Adaptive Integration of Structured and Unstructured Data from Many Sources in a Biological Domain

[ Description | Acknowledgements | Project members | Relevant Publications | Software | Datasets Snapshots ]


Our goal in this research is to construct a knowledge-based (KB) system which will learn to more accurately integrate the many heterogeneous sources of information that are relevant to a single scientist's research needs. The system, called Querendipity, works by loosely integrating data of many sorts (including unstructured text) into a single typed directed graph, and then querying the graph using a query language that allows "schema-free similarity queries". These queries specify a set of query terms (e.g. keywords, entities in the KB, etc) and constraints on the desired output (e.g. a target data type). The result of a query is a ranked list of KB entities, ordered by similarity to the query terms.

After a query, a user can optionally label any subset of the ranked list of suggested answers as ``relevant'' or ``non-relevant''. These labels drive a learning phase, the goal of which is to produce a better ranking. Types of learning currently being investigated include EM-based parameter turning, learning to discriminatively re-rank, and learning to restructure the graph (by adding or deleting edges or vertexes). Queries collected in the laboratories of working biologists are used to evaluate these learning methods.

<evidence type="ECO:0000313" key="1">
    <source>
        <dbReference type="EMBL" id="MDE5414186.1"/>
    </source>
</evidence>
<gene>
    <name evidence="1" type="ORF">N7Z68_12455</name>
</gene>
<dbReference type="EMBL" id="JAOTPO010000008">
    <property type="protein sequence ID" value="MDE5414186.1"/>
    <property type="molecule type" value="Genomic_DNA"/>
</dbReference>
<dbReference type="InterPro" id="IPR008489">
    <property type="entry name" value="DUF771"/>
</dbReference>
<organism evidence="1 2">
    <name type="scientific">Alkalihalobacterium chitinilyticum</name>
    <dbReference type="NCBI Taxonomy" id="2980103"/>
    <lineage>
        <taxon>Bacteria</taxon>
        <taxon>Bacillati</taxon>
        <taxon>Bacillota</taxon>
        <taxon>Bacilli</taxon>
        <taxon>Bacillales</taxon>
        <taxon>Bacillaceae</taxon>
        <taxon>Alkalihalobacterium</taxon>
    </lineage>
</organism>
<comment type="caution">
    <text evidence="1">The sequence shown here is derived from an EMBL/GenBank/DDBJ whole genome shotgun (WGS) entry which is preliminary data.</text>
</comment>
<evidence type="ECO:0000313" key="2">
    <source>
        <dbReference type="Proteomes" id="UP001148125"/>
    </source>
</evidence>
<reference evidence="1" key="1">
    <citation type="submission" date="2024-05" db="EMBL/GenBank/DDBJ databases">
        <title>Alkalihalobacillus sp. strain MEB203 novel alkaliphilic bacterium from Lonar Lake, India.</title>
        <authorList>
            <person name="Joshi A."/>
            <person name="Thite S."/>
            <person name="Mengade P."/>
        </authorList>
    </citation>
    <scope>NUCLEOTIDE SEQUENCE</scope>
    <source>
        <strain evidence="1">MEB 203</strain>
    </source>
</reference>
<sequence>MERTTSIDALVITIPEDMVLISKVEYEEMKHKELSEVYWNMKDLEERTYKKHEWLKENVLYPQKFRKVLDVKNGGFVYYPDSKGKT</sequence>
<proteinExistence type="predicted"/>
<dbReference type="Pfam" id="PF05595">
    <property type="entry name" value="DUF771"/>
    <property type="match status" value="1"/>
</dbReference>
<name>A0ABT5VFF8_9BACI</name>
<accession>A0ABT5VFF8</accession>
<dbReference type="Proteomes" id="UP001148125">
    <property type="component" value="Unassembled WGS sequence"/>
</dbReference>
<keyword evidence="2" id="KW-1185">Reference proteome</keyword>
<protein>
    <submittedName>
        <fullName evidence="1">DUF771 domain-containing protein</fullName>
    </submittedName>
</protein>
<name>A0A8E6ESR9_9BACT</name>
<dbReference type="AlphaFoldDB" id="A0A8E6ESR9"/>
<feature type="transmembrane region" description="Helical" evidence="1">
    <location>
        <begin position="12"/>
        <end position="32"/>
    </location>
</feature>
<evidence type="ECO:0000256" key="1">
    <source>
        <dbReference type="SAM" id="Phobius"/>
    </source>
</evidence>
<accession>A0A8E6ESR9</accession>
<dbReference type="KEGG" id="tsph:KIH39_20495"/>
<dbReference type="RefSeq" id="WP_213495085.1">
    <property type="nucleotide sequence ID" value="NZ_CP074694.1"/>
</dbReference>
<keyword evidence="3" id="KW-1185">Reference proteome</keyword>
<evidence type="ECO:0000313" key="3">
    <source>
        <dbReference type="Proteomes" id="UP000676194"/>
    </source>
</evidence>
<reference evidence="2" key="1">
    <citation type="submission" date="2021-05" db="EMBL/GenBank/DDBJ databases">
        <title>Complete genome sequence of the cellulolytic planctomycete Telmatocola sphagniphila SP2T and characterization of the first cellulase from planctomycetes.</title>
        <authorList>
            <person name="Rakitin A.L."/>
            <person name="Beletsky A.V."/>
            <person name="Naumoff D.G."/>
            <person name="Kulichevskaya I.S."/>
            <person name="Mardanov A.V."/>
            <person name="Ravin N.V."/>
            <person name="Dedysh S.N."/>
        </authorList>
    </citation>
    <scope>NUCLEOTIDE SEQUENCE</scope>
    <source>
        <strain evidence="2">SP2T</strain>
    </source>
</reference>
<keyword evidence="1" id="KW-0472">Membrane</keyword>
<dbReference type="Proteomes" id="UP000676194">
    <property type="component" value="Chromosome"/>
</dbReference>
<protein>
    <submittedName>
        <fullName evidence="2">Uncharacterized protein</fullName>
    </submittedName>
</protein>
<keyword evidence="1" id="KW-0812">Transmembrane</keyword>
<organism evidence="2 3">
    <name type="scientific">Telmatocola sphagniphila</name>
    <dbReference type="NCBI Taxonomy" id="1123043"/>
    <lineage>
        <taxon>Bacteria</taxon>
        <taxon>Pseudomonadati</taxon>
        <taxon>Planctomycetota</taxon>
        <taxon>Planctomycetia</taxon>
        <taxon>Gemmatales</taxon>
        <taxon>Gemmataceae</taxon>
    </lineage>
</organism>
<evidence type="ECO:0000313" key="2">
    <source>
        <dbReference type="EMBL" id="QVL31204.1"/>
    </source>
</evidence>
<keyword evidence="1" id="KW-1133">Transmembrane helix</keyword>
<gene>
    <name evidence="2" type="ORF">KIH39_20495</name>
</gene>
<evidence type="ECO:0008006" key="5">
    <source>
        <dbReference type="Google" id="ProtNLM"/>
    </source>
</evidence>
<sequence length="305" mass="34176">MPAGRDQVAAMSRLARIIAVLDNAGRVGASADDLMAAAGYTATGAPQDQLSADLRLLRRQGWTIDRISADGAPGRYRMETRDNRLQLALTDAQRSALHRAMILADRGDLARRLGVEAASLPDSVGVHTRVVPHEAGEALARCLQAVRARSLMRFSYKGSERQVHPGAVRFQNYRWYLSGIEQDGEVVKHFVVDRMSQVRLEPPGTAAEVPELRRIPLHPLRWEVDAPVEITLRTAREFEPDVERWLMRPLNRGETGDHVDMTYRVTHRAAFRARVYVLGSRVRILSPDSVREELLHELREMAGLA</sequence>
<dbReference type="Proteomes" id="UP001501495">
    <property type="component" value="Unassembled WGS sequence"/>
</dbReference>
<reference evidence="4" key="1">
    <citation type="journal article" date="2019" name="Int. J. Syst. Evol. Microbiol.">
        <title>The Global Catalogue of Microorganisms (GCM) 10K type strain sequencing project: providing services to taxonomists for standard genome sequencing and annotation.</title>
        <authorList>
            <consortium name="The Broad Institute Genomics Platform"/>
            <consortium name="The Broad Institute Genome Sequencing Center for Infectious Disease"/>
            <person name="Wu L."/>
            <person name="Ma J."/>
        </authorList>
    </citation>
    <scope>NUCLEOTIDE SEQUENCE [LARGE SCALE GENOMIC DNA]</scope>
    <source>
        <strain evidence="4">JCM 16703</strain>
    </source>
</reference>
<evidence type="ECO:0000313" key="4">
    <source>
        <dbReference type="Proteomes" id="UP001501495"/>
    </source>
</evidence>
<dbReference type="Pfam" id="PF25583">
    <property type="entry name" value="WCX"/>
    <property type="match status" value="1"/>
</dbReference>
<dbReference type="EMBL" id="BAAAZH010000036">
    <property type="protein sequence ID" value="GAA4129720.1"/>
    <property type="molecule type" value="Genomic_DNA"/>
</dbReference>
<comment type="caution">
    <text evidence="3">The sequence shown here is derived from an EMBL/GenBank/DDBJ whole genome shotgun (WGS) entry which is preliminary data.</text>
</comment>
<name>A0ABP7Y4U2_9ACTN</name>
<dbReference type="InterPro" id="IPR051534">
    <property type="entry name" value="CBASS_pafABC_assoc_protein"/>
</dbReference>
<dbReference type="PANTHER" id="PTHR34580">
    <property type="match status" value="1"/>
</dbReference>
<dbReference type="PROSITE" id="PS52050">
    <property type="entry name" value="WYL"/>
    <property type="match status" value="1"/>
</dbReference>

The broadest impact of this project is on the problem of learning to integrate heterogeneous data sources (including free text and structured data). However, if successful, the KB system will have broad impact in the biological research community; in particular, we believe that adaptive personal KB systems of this sort will be a valuable complement to existing biological KBs.


This project is funded by the NSF's Division of Information & Intelligent Systems as award 0811562 from September 1, 2008 through August 31, 2011.

Project Members

Participants include

Relevant publications

Below are some of the publications most relevant to the research behind Querendipity.


  • Joanna Bresee, Hajin Choi, Daniel Lee, Ellen Wu (2009): Adaptive Personalized Information Management for Biologists: Final Report (report)
  • Integration Software

    Integration Datasets

    System Snapshots

    Snapshots of the system, with code and data, as of a particular date.
    Querendipity stands for Query-based User-guided Exploration of Relations and ENtities in Data Integrated Probabilistically or Identified in Text about Yeast. Development of a model-organism independent acronym is a subject for further research.
    Last modified: Thu Jul 14 14:36:58 Eastern Daylight Time 2011